This week’s blog continues the discussion of Legal Issues when someone has Dementia. The introductory installment (April 30, 2015) put forth the issue of “Who can speak for someone with dementia?” The May 14, 2015 installment discussed the situation where the person with dementia has Advance Directives in place. The May 21, 2015 installment discussed the legal issues in determining whether a dementia sufferer can choose to have new Advance Directives prepared. The May 30, 2015 installment discussed options in preparing a Health Care Power of Attorney. The June 4, 2015 installment discussed how to decide whether to prepare a Living Will. The June 11, 2015 installment discussed some of the basic issues in preparing a General Power of Attorney. The June 18, 2015 installment discussed the importance of making the General Power of Attorney “durable.” The June 25, 2015 installment discussed the importance of NOT making the General Power of Attorney “springing.” The July 2, 2015 installment discussed revoking prior Powers of Attorney. The July 9, 2015 installment discussed Do Not Resuscitate orders. The July 16, 2015 installment discussed the Right of Disposition designation. The July 23, 2015 installment discussed the Will (or Last Will and Testament.) The July 31, 2015 installment discussed beneficiary designations on life insurance policies, IRAs, annuities, etc. The August 6, 2015 installment discussed whether to pre-plan a funeral. The August 14, 2015 installment discussed choosing a final resting place. The August 28, 2015 installment discussed pre-planning the funeral ceremony. The September 3, 2015 installment discussed when and how to pay for the pre-planned funeral. The September 10, 2015 installment discussed medical insurance choices. The September 17, 2015 installment discussed long term care insurance. The September 24, 2015 installment discussed how an elder law attorney can help. The October 1, 2015 installment introduced the concept of guardianship. The October 8, 2015 installment discussed the application process for guardianship. The October 22, 2015 installment discussed the family disputes that can arise during a Guardianship proceeding. The November 12, 2015 installment discussed the Probate Court’s examination of the alleged incompetence of the proposed ward in a guardianship proceeding. The November 19, 2015 installment discussed the Probate Court’s examination of “less restrictive alternatives” to guardianship. The December 4, 2015 installment discussed the Probate Court’s examination of who should be the guardian. The December 10, 2015 installment discussed the difficulties that a family member might face if appointed guardian. The December 17, 2014 installment discussed the difficulties that a family might face if a professional guardian is appointed for a loved one. Today’s installment will discuss the termination of a guardianship.
When the person’s disease has taken away the decision-making ability and the person has not prepared advance directives appointing someone else to make decisions, the next legal alternative is guardianship. The guardianship can be terminated if the ward has few enough assets that a guardianship of the estate seems no longer necessary or advisable.
When considering the termination of a guardianship, the probate court must find that the termination of a guardianship is in the best interest of the ward before terminating. I must admit that I feel this “best interest of the ward” seems, to me, an impediment to the termination of almost all guardianships except where the ward has gotten “better” and is no longer incompetent or has passed away. For a ward that remains incompetent, the termination of a guardianship takes away the person who can make health care decisions for the ward. That seems, to me, an overriding reason not to allow a guardianship to terminate.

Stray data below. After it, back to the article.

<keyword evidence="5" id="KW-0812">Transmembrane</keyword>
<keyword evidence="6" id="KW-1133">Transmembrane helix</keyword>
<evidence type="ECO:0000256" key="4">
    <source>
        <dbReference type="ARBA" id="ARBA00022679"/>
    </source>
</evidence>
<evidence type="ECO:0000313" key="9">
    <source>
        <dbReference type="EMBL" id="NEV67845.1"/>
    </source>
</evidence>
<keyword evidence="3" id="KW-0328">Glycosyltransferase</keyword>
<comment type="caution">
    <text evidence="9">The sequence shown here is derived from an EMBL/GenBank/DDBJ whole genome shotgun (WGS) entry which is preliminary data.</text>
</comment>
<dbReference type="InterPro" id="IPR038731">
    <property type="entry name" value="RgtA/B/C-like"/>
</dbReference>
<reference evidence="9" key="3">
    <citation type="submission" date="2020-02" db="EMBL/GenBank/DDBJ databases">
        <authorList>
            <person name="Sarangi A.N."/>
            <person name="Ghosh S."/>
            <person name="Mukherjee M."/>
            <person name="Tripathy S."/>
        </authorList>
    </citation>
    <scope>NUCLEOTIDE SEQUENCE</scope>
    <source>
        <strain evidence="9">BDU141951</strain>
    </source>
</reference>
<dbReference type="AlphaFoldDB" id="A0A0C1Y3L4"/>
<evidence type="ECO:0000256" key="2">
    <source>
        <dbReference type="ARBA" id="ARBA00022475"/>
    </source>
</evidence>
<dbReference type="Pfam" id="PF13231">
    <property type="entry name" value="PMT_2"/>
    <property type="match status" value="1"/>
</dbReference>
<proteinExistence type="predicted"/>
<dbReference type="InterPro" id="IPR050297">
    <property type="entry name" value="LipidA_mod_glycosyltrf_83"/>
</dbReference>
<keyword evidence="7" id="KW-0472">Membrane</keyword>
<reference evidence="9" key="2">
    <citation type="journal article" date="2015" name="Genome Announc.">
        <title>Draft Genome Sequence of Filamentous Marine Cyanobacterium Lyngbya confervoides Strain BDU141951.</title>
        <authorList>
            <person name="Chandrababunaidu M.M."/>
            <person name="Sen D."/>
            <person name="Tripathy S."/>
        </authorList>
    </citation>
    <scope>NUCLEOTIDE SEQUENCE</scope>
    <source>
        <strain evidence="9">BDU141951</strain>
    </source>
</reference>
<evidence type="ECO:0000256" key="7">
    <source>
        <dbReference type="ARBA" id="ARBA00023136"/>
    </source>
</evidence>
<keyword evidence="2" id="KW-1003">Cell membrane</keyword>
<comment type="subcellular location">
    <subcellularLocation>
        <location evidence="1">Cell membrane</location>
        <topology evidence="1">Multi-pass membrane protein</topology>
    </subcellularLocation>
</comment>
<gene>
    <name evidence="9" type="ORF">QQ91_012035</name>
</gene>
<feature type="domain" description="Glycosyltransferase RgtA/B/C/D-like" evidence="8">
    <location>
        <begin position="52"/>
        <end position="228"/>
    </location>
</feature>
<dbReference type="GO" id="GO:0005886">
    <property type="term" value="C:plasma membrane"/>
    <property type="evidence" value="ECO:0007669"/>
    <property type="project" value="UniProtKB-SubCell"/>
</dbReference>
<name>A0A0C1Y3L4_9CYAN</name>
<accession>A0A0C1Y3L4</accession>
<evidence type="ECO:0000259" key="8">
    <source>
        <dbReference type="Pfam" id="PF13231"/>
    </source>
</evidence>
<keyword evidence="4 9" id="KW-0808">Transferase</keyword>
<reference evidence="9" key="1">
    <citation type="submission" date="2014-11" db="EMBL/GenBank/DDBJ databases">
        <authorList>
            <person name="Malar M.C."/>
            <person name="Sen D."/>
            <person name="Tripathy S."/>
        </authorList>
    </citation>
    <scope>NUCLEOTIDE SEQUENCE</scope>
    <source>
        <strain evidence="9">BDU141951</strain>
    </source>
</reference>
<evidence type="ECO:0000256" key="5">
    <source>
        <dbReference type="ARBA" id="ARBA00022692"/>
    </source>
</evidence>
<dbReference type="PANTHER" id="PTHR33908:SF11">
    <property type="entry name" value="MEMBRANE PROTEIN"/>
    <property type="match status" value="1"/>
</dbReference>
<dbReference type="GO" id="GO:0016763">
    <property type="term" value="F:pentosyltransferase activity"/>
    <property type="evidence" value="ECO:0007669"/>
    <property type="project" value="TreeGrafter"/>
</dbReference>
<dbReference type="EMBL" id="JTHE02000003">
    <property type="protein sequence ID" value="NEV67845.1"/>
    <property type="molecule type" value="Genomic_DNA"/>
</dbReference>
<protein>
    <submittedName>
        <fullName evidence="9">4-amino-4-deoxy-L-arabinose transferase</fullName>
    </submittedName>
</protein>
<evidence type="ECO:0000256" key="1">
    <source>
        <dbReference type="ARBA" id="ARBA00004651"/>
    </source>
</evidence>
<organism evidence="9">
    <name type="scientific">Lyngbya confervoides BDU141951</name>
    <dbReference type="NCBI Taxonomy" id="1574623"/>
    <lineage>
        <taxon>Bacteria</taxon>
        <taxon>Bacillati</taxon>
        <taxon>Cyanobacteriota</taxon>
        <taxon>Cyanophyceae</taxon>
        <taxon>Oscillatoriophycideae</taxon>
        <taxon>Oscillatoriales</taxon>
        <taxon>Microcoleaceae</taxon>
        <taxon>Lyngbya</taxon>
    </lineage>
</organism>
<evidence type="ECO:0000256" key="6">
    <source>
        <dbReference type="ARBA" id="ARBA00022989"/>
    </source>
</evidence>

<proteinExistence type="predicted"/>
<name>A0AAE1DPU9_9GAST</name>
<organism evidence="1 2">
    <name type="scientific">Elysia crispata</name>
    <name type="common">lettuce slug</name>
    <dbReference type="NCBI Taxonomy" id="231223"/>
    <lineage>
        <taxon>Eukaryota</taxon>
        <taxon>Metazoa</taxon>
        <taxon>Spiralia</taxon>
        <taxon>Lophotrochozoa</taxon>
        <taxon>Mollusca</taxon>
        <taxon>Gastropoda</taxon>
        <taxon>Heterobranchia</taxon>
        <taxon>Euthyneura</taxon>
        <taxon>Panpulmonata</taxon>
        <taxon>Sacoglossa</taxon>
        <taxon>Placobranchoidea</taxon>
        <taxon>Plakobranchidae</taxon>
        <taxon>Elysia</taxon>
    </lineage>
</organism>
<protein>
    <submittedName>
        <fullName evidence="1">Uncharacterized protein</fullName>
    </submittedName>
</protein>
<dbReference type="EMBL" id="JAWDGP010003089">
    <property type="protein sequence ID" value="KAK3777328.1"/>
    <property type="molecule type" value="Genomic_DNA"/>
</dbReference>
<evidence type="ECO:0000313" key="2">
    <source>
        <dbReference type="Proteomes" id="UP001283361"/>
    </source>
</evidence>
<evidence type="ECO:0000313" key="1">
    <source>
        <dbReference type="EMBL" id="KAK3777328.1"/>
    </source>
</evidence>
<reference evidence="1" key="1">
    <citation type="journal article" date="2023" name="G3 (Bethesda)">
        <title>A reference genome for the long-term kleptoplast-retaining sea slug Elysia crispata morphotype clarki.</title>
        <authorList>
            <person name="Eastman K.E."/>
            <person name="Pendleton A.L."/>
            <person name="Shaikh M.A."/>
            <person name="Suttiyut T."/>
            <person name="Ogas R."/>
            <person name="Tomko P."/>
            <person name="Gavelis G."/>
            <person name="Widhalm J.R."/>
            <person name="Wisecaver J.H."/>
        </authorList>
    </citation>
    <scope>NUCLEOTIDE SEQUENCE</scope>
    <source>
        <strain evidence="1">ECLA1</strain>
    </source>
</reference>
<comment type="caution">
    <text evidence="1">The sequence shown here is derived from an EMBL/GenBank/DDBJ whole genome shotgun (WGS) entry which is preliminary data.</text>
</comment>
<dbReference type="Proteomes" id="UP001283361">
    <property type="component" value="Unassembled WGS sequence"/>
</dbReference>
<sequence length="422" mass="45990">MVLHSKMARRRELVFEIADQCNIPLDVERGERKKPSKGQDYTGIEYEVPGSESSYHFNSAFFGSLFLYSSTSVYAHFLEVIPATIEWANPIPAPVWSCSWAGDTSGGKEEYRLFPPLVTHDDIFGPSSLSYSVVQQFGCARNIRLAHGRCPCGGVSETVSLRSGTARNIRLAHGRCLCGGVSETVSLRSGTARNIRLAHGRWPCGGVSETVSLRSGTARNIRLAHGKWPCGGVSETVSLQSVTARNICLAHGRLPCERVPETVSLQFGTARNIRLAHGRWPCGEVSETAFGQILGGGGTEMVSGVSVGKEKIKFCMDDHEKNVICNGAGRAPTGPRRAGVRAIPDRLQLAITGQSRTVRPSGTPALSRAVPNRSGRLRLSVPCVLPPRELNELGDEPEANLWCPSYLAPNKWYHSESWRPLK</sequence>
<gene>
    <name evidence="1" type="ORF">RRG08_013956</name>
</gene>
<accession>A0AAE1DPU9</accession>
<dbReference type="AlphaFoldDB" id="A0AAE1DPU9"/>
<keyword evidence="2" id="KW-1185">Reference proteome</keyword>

If the ward passes away, the guardianship ends automatically. The guardian will need to prepare a final accounting of the now-deceased ward’s business affairs, but the ward’s demise ends the need for a guardian.
Also, if the ward no longer needs a guardian, the probate court can end the guardianship once the court is comfortable of the ward’s renewed ability to handle his or her own affairs.
A guardianship can, theoretically, be terminated upon a demonstration that less restrictive alternatives have been put in place since the commencement of the guardianship. (This one is unusual because the probate court has every reason to wonder why these alternatives were not in place before the guardianship application.)
A guardianship that became necessary because the ward repeatedly tried to elope from a care community can be terminated if the ward’s health deteriorates, taking away the mobility necessary to elope. (A termination for this reason is unusual because the deterioration of the ward’s health that took away the ward’s mobility also makes the life expectancy short, making a change in the guardianship status seem not worth pursuing.)
A guardianship can also be terminated if the ward’s assets fall to a low level (in Ohio, that amount is $25,000.) At that level, a ward has very little with which to pay the guardian for services. This possibility of terminating a guardianship because of poverty disturbs me. The guardianship of the person is at least as important as the guardianship of the estate, but the ward’s need to have someone look out for his or her health and bodily welfare does not end because of poverty. I can’t see how terminating a guardianship because of poverty is in the ward’s best interest, but it does happen.